Operations Management Quiz 3
Question 1 (1 point)
People often evaluate the quality of a service on the basis of psychological impressions.
Question 1 options:
Regarding control charts, changing from three-sigma limits to two-sigma limits:
Question 2 options:
|increases the probability of concluding nothing has changed, when in fact it has.
|increases the probability of searching for a cause when none exists.
|decreases the probability that the process average will change.
|decreases the probability that defects will be generated by the process.
One of the main challenges in developing the proper culture for TQM is to:
Question 3 options:
|define customer for each employee.
|suspend reward systems based on quantity.
|institute an equitable employee recognition program.
|get buy-in from the customer.
One chart commonly used for quality measures based on product or service attributes is the chart.
Question 4 options:
When a process fails to satisfy a customer:
Question 5 options:
|it is quite often the customer’s fault.
|it is considered a defect
|it is time to reengineer the process.
|it is usually half the customer’s fault and half the company’s fault.
The UCL and LCL for an chart are 25 and 15 respectively. The central line is 20, and the process variability is considered to be in statistical control. The results of the next six sample means are 18, 23, 17, 21, 24, and 16. What should you do?
Question 6 options:
|Nothing; the process is in control.
|Explore the assignable causes because the second, fourth, and fifth samples are above the mean.
|Explore the assignable causes because there is a run.
|Explore the assignable causes because there is a trend.
Which of the following can be used to eliminate “common” causes of variation?
Question 7 options:
|statistical process control
|traditional statistical techniques
|they cannot be eliminated.
Increasing the quality level by better products and processes may:
Question 8 options:
|allow a company to raise the price of the product.
|move a company closer to a competitive priority of price.
|reduce prevention costs.
|ensure that the trade-off between prevention costs and other costs of poor quality is worthwhile.
Which of the following statements relating to total quality management and Six Sigma is true?
Question 9 options:
|The only effect of internal failure is loss of material.
|Poor quality generally does not increase the inventory level or lead times.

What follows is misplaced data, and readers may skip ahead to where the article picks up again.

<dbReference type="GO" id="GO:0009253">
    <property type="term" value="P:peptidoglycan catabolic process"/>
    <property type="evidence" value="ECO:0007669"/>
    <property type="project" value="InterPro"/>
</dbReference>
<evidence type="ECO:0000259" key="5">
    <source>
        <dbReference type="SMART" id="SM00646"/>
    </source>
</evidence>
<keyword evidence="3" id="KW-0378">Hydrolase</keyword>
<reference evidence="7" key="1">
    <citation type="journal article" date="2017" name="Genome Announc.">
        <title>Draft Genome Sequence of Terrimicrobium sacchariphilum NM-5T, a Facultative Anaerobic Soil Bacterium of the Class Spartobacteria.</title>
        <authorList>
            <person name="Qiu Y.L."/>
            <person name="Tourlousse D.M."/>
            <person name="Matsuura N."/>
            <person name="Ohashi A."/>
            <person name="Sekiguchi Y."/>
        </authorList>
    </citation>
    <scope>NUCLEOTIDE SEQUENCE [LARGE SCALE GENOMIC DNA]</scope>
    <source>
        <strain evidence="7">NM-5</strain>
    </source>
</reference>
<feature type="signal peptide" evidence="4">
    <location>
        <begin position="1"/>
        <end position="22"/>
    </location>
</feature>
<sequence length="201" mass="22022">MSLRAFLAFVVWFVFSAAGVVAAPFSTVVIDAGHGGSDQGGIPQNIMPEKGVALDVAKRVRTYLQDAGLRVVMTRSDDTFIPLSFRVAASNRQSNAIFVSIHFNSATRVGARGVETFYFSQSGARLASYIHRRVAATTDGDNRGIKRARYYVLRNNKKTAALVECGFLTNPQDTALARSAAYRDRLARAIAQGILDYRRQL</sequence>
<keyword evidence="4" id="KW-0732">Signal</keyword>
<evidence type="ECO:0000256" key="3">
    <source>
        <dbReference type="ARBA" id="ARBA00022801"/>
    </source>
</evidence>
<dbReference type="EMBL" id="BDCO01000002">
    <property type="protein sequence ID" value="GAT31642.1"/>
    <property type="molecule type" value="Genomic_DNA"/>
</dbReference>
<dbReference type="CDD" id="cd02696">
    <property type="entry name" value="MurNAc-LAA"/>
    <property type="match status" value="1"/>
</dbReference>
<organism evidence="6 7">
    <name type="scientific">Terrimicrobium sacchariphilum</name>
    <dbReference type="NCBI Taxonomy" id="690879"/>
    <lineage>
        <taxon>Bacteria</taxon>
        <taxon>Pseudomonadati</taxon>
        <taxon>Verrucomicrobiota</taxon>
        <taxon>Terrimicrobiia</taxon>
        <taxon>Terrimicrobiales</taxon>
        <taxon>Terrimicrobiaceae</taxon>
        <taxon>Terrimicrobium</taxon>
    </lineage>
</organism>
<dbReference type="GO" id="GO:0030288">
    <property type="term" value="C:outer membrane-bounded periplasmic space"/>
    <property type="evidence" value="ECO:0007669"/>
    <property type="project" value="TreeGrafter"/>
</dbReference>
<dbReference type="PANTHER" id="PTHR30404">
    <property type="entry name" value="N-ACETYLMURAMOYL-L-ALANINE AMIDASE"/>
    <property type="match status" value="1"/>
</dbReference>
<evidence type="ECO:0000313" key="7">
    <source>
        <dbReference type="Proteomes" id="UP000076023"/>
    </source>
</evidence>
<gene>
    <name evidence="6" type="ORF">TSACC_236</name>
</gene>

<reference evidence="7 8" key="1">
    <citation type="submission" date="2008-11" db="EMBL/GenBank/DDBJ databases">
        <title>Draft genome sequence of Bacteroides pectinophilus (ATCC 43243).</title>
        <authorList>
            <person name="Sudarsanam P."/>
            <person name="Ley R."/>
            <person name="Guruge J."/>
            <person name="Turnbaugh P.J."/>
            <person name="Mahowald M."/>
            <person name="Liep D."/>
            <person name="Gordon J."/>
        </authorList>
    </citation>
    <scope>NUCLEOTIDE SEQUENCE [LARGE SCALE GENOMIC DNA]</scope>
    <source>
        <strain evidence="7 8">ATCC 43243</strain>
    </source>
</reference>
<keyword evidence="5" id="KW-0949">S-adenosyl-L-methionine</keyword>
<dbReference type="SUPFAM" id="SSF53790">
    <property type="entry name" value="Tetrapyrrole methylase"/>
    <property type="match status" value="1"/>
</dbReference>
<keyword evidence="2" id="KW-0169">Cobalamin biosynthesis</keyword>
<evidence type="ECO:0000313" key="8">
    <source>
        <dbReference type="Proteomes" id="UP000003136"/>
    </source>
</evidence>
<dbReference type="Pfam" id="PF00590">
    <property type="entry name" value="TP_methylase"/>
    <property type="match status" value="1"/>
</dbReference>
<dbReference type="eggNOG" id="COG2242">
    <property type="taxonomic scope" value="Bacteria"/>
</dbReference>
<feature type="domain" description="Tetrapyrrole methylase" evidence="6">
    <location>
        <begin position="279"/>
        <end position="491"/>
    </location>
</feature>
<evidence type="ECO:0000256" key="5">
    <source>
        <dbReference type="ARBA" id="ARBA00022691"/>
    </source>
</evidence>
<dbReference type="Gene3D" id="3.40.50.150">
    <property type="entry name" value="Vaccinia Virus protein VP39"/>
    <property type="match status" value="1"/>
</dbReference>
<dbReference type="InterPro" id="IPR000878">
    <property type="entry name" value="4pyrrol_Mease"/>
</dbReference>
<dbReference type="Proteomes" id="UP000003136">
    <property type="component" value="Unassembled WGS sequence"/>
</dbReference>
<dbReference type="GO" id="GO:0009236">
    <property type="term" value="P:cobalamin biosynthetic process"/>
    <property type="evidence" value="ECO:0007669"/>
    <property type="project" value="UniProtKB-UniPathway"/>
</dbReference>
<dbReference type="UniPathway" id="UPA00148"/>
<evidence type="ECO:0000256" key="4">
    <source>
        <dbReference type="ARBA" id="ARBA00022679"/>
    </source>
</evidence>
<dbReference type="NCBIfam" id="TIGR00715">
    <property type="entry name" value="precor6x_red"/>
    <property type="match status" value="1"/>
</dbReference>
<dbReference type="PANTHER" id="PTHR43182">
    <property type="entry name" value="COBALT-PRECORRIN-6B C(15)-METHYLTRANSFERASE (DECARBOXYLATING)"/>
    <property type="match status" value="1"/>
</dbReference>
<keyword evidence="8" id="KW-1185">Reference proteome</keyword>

|To produce 100 good units in a process with a 20 percent defective rate, the company must produce a total of 120 units.
|High product quality in manufacturing can have significant market implications for a firm.
An example of a type I error would be:
Question 10 options:
|throwing away a perfectly good banana.
|counting a student’s multiple choice response correct when it is actually incorrect.
|releasing a guilty defendant.
|counting a student’s multiple choice response correct when it is actually correct.
The notion of internal customers applies to all parts of a firm.
Question 11 options:
Which one of the following is considered to be an appraisal cost?
Question 12 options:
|cost of quality audits
|cost of supplier programs
|cost of rework
|cost of process design
What is one reason that Six Sigma is more difficult to apply to service processes?
Question 13 options:
|There is no manual that suggests how Six Sigma can be applied to services.
|The work product is more difficult to see.
|There is no way to measure process capability of a service product.
|The National Six Sigma Society cautions against using it for services.
On a control chart, a type I error occurs when the employee concludes that the process is in control when it is actually out of statistical control.
Question 14 options:
“Quality at the source” implies:
Question 15 options:
|less expensive raw materials.
|higher rework costs.
|more final-test inspectors.
A professor, dissatisfied with a product he’s purchased, bad mouths the product to his class, resulting in decreased market share (since the students believe everything he tells them). The manufacturer suffers:
Question 16 options:
|an internal failure cost.
|an external failure cost.
|a prevention cost.
|an appraisal cost.
The investment a company makes in training employees to perform their duties and redesigning products and processes to improve them would be categorized as prevention costs.
Question 17 options:
Table 5.1 Factors for Calculating Three-Sigma Limits for the Chart and R-ChartSource: 1950 ASTM Manual on Quality Control of Materials, copyright American Society for Testing Materials. Reprinted with permission. Historically, the average diameter of the holes drilled has been 0.25 cm and the average range has been 0.1 cm. Determine the central line and upper and lower control limits for an and an R-chart, assuming samples of size 8 will be taken. Use Table 5.1. For the R-chart, what is the value of the LCLR?
Question 18 options:
|less than or equal to 0.010
|greater than 0.010 but less than or equal to 0.020
|greater than 0.020 but less than or equal to 0.030
|greater than 0.030
Historically, the average time to service a customer complaint has been 3 days and the standard deviation has been 0.50 day. Management would like to specify the control limits for an chart with a sample size of 10- and 3- sigma limits. The LCL for the chart would be:
Question 19 options:
|less than 2.40.
|greater than 2.40 but less than or equal to 2.45.
|greater than 2.45 but less than or equal to 2.50.
|greater than 2.50.
Table 5.2 Using Table 5.2, for the R-chart, what is the value of LCLR?
Question 20 options:
|less than or equal to 0.01
|greater than 0.01 but less than or equal to 0.02
|greater than 0.02 but less than or equal to 0.03
|greater than 0.03
Why are the number of recalls increasing, even though product quality is also seemingly increasing?
Question 21 options: